• At-Large Councilmember Robert White‘s Committee on Facilities and Procurement is now the Committee on Government Operations and Facilities. White gained oversight of many agencies within outgoing Ward 4 Councilmember Brandon Todd‘s Committee on Government Operations except for the Executive Office of the Mayor. Instead, oversight of Mayor Muriel Bowser‘s office goes to At-Large Councilmember Anita Bonds‘ new Committee on Housing and Executive Administration.

“I don’t think [the] mayor wanted Robert White overseeing her operations,” Grosso says. “That would seem to be a conflict. He might give her a really hard time because he might run for mayor, whereas Anita won’t do much at all.”

• Councilmembers Brianne Nadeau (Ward 1) and Trayon White (Ward 8) were removed from the Committee on Housing and Revitalization, which will become the Committee on Housing and Executive Administration. Nadeau and White each represent wards with multiple public housing complexes and low-income residents, and Nadeau chairs the Committee on Human Services, which frequently hears concerns that overlap with housing issues. Without White, the housing committee does not have a ward-level member who represents residents east of the Anacostia River, where more than 60 percent of executed evictions take place. “The rate of executed evictions is 13 times higher in Ward 8 than Ward 2,” according to a recent Georgetown report.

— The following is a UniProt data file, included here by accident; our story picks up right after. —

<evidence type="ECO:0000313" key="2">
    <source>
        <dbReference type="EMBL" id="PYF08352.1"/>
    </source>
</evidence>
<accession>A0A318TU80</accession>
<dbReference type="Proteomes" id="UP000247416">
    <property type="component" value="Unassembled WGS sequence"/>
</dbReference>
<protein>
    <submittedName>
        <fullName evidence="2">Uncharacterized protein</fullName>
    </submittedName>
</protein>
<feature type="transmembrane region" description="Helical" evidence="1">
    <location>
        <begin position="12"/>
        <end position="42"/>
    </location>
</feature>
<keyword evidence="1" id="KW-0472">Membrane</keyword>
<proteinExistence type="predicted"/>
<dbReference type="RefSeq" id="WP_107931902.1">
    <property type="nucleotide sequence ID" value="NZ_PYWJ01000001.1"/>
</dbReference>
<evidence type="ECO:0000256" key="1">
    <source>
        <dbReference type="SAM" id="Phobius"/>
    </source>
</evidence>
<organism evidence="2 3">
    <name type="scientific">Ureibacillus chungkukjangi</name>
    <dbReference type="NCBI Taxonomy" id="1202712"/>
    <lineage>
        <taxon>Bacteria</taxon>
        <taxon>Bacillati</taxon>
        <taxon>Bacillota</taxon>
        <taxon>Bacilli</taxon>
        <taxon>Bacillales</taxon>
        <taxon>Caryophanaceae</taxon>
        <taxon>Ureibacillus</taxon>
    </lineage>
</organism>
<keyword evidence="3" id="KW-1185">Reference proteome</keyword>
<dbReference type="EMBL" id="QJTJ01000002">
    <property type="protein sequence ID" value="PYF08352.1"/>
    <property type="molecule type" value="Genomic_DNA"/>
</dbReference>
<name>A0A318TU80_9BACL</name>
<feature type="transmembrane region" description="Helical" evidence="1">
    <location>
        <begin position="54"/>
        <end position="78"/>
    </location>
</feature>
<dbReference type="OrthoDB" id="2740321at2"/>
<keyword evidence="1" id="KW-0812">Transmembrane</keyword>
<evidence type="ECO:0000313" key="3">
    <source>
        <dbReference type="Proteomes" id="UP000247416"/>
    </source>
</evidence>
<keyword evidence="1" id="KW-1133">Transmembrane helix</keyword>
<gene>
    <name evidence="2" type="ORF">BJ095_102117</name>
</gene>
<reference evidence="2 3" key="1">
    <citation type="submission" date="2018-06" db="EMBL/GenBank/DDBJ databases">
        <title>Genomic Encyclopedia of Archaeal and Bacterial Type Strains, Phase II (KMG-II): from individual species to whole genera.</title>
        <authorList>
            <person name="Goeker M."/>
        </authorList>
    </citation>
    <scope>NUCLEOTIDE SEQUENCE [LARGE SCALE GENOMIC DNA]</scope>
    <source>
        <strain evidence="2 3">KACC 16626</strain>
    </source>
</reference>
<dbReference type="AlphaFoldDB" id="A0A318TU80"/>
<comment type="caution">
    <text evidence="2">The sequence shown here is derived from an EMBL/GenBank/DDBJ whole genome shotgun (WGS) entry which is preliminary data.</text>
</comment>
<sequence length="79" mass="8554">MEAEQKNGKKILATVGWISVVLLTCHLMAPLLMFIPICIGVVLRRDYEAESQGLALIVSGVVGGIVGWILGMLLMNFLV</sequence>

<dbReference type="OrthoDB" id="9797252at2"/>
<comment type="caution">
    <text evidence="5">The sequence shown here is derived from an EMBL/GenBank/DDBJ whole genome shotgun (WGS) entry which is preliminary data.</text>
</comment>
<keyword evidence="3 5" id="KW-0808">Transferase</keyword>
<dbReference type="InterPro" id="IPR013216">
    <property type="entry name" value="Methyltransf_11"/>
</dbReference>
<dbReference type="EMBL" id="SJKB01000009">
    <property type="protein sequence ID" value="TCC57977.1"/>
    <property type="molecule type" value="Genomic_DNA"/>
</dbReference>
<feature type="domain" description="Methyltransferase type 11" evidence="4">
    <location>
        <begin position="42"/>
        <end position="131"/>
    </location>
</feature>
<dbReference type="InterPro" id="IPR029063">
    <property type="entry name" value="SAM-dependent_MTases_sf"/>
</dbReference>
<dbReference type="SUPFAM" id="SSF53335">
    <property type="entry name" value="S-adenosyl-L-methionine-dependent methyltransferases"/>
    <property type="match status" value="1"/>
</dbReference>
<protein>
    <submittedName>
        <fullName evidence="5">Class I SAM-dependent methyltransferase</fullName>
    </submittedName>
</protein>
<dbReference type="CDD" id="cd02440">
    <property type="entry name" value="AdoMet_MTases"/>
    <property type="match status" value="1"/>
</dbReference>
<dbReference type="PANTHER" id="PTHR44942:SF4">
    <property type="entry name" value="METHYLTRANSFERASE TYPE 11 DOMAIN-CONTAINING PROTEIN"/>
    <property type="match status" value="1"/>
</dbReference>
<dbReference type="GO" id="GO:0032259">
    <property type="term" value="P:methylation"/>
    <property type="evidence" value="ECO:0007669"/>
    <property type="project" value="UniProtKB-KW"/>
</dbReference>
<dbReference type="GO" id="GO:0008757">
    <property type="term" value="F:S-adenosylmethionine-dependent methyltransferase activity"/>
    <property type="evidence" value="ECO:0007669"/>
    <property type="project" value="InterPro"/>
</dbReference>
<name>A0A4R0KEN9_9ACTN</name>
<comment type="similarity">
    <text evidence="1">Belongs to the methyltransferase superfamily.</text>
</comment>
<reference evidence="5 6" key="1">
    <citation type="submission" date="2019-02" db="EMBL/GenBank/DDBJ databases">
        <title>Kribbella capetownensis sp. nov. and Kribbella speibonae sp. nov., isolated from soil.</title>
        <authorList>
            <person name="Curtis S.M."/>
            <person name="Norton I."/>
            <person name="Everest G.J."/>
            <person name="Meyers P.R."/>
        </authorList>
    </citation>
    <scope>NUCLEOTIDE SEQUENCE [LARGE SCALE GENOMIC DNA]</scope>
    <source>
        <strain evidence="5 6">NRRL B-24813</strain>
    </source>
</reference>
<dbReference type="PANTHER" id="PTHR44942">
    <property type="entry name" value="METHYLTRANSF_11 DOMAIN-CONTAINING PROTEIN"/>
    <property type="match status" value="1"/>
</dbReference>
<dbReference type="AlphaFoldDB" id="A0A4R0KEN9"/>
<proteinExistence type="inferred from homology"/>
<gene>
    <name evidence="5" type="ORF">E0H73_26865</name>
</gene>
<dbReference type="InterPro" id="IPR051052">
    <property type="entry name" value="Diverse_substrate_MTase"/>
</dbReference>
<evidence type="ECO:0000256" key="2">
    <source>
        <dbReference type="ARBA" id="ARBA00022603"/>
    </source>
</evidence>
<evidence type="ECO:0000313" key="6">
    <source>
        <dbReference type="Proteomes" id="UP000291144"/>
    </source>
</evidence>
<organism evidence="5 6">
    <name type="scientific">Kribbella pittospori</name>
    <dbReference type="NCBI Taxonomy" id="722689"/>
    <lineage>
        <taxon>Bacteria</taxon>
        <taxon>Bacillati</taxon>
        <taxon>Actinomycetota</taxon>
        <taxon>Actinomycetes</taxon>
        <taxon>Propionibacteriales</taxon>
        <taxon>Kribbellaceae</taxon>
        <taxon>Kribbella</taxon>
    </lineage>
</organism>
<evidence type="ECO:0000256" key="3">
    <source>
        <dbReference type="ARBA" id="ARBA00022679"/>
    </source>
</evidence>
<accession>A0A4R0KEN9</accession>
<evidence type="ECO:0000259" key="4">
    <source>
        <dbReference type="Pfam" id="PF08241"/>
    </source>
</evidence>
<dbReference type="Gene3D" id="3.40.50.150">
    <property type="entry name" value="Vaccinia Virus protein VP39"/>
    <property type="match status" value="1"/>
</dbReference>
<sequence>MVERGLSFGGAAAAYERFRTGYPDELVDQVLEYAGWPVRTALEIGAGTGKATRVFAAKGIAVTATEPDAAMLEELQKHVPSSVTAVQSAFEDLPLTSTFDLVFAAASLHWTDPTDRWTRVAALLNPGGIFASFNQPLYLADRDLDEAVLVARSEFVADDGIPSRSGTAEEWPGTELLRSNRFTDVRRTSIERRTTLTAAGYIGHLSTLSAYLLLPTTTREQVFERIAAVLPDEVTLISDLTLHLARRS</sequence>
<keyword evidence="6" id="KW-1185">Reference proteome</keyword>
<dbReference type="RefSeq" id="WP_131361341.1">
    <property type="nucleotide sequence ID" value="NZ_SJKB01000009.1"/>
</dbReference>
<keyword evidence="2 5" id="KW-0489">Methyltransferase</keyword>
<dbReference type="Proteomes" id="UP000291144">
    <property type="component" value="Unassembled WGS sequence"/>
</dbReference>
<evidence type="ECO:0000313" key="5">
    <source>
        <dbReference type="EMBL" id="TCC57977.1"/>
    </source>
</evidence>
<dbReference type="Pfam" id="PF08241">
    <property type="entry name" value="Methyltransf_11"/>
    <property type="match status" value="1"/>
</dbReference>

In July, Nadeau and White co-introduced a bill that would expand D.C.’s rent control law to include about 13,000 more units immediately, cap annual rent increases at the rate of inflation, and close loopholes some landlords use to get around D.C.’s current rent control law. Nadeau says she told the chairman she wanted to remain on the housing committee and was surprised to learn she’d been removed. She also asked for Mendelson for joint oversight of the D.C. Housing Authority due to the overlap between services for people experiencing homelessness and people living in public housing. She says the chairman is still considering her proposal. Mendelson did not immediately return a phone call.

A number of tenant advocates were outraged that Nadeau and White were removed from the housing committee. Some viewed their removal as a consequence of them introducing ambitious legislation pushed by advocates with the Reclaim Rent Control campaign. “To me, this is in clear retaliation to Nadeau’s push for real rent control [and] low-income housing,” tweeted Jesse Rabinowitz, an organizer at Miriam’s Kitchen. Allison Hrabar, an organizer with Stomp Out Slumlords, tweeted “Nadeau and White were not initially supportive of the rent control bill. They responded to pressure from tenants. Mendo is punishing anyone who listens to their constituents.”